Everything's Alright, Yes: Mary Magdalene
Are You My Familiar ?
Invocations of the God and Goddess
Results Magic and the Moral Compass
June 22nd. 2014 ...
Witchcraft vs. Religion
NOTE: For a complete list of articles related to this chapter... Visit the Main Index FOR this section.
The Breath and Faking It
Article ID: 13605
Age Group: Adult
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Posted: November 1st. 2009
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A few months ago, I had a break-through in my meditation practice. It was one of those ďduhĒ moments when I finally realized and 'grokked' something that now seems so simple and makes me wonder why I didnít know it all along.
Iím a periodic insomniac. Itís nothing new. I remember being 3 years old and unable to fall asleep. As an adult, once every five or six weeks it hits me for several days. Nothing I do or donít do helps.
My husband is the opposite. He can announce that heís going to sleep and within 90 seconds I hear snores from his side of the bed or the sofa or the car. Over the years, heís told me how he does it, but his advice had never helped. It never made sense to me.
One night, a few months ago, I was wide-awake around 3 a.m. Everyone in the room, but me, was asleep. We co-sleep, so both babies were in the room with us. Imagine being immersed in the thick alpha waves of three deeply sleeping people and not being able to join them. I admit I was jealous of their snores. Relaxation techniques, meditation, visualization and even making up stories did not work, and I knew I was in for a long sleepless night. Since our youngest was only two months old, I couldnít even get up to read. My movement would waken him, and he needed his sleep.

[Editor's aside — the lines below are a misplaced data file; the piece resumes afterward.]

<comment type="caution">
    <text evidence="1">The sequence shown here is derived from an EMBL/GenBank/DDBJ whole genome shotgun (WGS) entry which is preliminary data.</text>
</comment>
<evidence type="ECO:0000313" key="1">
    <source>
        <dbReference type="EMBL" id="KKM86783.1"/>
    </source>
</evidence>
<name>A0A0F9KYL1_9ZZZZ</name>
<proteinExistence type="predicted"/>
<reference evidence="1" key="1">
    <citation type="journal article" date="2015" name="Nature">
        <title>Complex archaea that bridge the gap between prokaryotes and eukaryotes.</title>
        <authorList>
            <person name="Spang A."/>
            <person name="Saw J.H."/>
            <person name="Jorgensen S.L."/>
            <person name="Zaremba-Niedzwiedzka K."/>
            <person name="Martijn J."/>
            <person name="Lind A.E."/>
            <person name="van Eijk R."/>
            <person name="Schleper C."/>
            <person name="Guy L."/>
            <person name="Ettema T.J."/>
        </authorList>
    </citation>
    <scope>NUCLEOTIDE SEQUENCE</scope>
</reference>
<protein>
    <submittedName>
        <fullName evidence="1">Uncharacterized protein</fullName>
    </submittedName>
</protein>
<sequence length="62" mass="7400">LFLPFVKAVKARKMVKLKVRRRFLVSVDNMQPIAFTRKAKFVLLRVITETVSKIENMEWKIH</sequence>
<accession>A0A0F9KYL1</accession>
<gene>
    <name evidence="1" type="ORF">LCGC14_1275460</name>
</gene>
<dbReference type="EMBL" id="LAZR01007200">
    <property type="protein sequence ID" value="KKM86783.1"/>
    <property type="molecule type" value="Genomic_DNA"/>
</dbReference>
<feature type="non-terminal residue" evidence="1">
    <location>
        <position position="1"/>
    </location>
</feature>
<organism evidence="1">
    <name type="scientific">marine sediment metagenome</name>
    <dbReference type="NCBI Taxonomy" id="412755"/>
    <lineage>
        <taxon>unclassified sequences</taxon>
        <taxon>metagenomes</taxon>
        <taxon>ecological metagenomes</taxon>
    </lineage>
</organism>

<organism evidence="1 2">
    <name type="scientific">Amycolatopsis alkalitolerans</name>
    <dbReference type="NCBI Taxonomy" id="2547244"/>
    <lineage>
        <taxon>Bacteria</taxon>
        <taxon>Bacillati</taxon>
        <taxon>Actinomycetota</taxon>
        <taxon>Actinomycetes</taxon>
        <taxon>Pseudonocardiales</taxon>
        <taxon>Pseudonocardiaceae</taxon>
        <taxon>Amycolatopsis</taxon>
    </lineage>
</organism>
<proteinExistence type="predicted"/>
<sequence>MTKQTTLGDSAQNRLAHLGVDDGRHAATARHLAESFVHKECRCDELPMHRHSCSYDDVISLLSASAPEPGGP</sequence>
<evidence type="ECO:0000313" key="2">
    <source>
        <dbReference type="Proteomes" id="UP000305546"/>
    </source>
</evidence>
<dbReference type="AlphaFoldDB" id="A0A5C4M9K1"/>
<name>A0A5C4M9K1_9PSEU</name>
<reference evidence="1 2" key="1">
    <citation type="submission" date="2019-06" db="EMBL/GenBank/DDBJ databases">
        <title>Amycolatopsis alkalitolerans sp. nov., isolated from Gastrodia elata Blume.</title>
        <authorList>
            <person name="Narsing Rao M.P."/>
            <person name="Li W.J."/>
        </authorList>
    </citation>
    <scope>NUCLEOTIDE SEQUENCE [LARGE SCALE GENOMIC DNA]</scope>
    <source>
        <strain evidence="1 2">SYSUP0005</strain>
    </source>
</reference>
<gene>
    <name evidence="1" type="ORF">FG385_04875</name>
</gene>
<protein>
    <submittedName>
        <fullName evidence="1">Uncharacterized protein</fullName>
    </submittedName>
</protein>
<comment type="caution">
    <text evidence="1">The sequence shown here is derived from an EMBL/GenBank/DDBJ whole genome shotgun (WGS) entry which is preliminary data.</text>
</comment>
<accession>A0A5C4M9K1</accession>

I lay there, not sleeping, listening to the deep breathing of the baby. If you have ever watched a baby sleep, to say that a sleeping baby breathes deep is an understatement. A baby breathes with his entire body, and even more so in sleep. His belly fills up like a balloon and empties out as if deflated. ďA complete breathĒ is the expression that comes to mind. To me a baby has a more natural breath than an adult. They donít carry as much stress or tension in their bodies. Their diaphragms arenít constricted and tight from lack of use. There are not tension knots in their throats. Their breath, I would think, is closer to how our breath is supposed to be.
That night, I started noticing the pattern of my babiesí breathing. There is no interruption or pause between the inhalation and the exhalation; it is a smooth in and out. Then there is a slight pause before they draw in another breath. Their breath goes something like this: in and out, slight pause, in and out, slight pause. The pause is not long, maybe a half a second to a second at most.
Babies are nose breathers, inhaling and exhaling through the nostrils. The breath is deep, expanding both the lungs and diaphragm completely. Their entire body moves up and down with each breath.
Now, Iím not a person who naturally breathes deeply. A friend of mine has said that I merely ventilate myself. My breath, I admit, is generally shallow. It takes an hour of yoga or thirty minutes of deep meditation to make my diaphragm relax and my breath deepen without force or focus.